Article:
Other (1908):  Description (RCAHMS 1909, 6, no.26)
Earthwork Survey (1912):  Plan by James Hewat Craw (RCAHMS 1915, 12, no.27, fig 9; RCAHMS BWD 18/1/2)
Excavation (1922):  By James Hewat Craw on linear boundary within the fort (324-5, 1930)
Other (1975):  Visited by the OS
Other (1989):  Scheduled

Interior Features

Cultivation across the interior has obscured any traces of house platforms, but a shallow circular scoop on the E is almost certainly an overlying late Iron Age settlement enclosure

Water Source

None:  
Spring:  
Stream:  
Pool:  
Flush:  
Well:  
Other:  

Surface

Circular enclosure scooped into the slope on the E

No Known Features:  
Round Stone Structures:  
Rectangular Stone Structures:  
Curvilinear Platforms:  
Other Roundhouse Evidence:  
Pits:  
Quarry Hollows:  
Other:  

Excavation

No Known Excavation:  
Pits:  
Postholes:  
Roundhouses:  
Rectangular Structures:  
Roads/Tracks:  
Quarry Hollows:  
Other:  
Nothing Found:  

Geophysics

No Known Geophysics:  
Pits:  
Roundhouses:  
Rectangular Structures:  
Roads/Tracks:  
Quarry Hollows:  
Other:  
Nothing Found:  

Finds

No Known Finds:  
Pottery:  
Metal:  
Metalworking:  
Human Bones:  
Animal Bones:  
Lithics:  
Environmental:  
Other:  

Aerial

NO APPARENT FEATURES

APs Not Checked:  
None:  
Roundhouses:  
Rectangular Structures:  
Pits:  
Postholes:  
Roads/Tracks:  
Other:  

Entrances

See main summary

Total Number of Breaks Through Ramparts:  1:  Large sectors have been levelled on both flanks

Number of Possible Original Entrances:   

Guard Chambers:  

Chevaux de Frise:  ✗  

Entrance 1 (South):  Other Forms:  forms a deep re-entrant, but all detail has been lost to ploughing

Enclosing Works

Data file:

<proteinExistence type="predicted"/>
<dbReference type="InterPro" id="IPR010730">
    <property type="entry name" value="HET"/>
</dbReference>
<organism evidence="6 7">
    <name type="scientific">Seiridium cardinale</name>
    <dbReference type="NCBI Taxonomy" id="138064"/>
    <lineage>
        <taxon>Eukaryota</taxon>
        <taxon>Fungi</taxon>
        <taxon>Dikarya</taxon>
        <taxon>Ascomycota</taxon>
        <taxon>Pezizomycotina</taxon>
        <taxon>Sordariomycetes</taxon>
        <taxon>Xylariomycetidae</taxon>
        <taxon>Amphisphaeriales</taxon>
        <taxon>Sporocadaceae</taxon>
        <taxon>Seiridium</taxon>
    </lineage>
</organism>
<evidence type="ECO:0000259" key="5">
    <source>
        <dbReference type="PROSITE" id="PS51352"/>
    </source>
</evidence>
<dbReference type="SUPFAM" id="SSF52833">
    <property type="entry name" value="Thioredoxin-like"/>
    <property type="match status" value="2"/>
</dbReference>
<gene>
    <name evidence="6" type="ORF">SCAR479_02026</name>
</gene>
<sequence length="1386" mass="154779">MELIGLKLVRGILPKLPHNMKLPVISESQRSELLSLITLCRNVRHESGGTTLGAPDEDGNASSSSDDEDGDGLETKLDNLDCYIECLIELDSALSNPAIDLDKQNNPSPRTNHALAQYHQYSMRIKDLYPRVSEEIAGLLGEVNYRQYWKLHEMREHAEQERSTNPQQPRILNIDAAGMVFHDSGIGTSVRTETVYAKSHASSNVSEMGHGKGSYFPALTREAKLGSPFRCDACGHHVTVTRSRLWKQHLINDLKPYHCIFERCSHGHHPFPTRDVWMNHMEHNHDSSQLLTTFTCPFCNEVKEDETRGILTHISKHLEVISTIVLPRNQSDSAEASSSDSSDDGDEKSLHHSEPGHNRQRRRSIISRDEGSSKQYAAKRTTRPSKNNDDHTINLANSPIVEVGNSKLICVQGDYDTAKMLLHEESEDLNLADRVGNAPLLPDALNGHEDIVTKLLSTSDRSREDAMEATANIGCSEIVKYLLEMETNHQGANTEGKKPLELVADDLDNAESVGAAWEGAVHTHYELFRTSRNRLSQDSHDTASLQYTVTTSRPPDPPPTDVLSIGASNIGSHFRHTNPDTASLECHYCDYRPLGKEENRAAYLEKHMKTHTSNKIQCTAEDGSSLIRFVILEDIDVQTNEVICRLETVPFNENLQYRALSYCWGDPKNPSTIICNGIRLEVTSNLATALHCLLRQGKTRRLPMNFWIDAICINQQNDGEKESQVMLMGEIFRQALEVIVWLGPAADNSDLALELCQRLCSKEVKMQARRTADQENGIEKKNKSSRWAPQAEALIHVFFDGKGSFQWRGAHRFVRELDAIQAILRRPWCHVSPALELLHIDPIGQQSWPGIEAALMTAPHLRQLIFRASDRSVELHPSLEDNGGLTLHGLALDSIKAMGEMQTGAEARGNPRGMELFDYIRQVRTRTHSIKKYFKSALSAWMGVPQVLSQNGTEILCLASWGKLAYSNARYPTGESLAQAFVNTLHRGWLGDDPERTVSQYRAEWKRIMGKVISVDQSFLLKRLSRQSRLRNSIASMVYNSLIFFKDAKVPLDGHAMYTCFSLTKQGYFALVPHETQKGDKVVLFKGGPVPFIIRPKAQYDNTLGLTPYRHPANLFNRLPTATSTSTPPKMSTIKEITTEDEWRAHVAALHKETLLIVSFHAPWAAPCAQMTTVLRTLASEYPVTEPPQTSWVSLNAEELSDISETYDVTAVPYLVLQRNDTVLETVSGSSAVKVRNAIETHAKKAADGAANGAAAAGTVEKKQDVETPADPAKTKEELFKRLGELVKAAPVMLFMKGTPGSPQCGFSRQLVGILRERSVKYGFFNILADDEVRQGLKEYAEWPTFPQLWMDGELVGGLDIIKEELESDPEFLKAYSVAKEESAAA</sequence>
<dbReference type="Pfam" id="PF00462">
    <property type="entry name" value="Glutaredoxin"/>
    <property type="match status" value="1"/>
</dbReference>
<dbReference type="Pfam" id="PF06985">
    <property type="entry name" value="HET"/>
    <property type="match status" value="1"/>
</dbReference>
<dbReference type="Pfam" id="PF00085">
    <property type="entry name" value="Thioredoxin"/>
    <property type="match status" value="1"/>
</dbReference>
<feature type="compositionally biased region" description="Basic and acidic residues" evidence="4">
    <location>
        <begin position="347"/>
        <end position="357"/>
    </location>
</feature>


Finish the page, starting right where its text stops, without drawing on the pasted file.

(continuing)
Almost certainly two separate defensive schemes, a larger circuit with twin ramparts and a medial ditch, and a smaller circuit with up to three ramparts, probably with intermediate ditches.

Enclosed Area 1:  0.82ha.
Enclosed Area 2:  0.55ha.
Enclosed Area 3:  
Enclosed Area 4:  
Total Enclosed Area:  0.8ha.

Total Footprint Area:  

Multi-period Enclosure System:  ✓  The intersections of the two schemes have been ploughed down, but must formerly have been visible. The extent of the inner scheme can only be roughly estimated at 0.55ha.

Ramparts Form a Continuous Circuit:  ✗  The principal visible circuit of the larger fort is elaborated below, but there are traces of other ramparts and ditches in the NE end of the interior.

Number of Ramparts:  3

Number of Ramparts NE Quadrant:  2
Number of Ramparts SE Quadrant:  1
Number of Ramparts SW Quadrant:  3
Number of Ramparts NW Quadrant:  

Current Morphology

Partial Univallate:  
Univallate:  
Partial Bivallate:  
Bivallate:
Partial Multivallate:  
Multivallate:  
Unknown:  

Multi-period Morphology

Partial Univallate:  
Univallate:  
Partial Bivallate:  
Bivallate:  
Partial Multivallate:  
Multivallate:  

Surface Evidence

None:  
Earthen Bank:  
Stone Wall:  
Rubble:  
Wall-walk:  
Evidence of Timber:  
Vitrification:  
Other Burning:  
Palisade:  
Counter Scarp Bank:  
Berm:  
Unfinished:  
Other:  

Excavated Evidence

None:  
Earthen Bank:  
Stone Wall:  
Murus Duplex:  
Timber-framed:  
Timber-laced:  
Vitrification:  
Other Burning:  
Palisade:  
Counter Scarp Bank:  
Berm:  
Unfinished:  
No Known Excavation:  
Other:  

Gang Working

Gang Working:  ✗ 

Ditches

Ditches:  

Number of Ditches:  2:  At least two ditches are present, and probably more in view of the two circuits identifiable

Annex

Annex:  ✗  

References

Allan, A (1900) History of Channelkirk. James Thin: Edinburgh

Craw, J H (1930) 'The Roman Camp at Channelkirk, Berwickshire'. Proc Soc Antiq Scot 64 (1929-30), 321-36

Jones, R H. (2011) Roman Camps in Scotland. Society of Antiquaries of Scotland: Edinburgh

RCAHMS (1909) The Royal Commission on the Ancient and Historical Monuments and Constructions of Scotland. First report and Inventory of Monuments and Constructions in the County of Berwick. HMSO: Edinburgh.

RCAHMS (1915) The Royal Commission on the Ancient and Historical Monuments and Constructions of Scotland. Sixth report and Inventory of Monuments and Constructions in the County of Berwick (Revised Issue). HMSO: Edinburgh

Roy, W (1793) The Military Antiquities of the Romans in Britain. Society of Antiquaries of London: London

Terms of Use

The online version of the Atlas of Hillforts of Britain and Ireland should be cited as:

Lock, G. and Ralston, I. 2017.  Atlas of Hillforts of Britain and Ireland. [ONLINE] Available at: https://hillforts.arch.ox.ac.uk.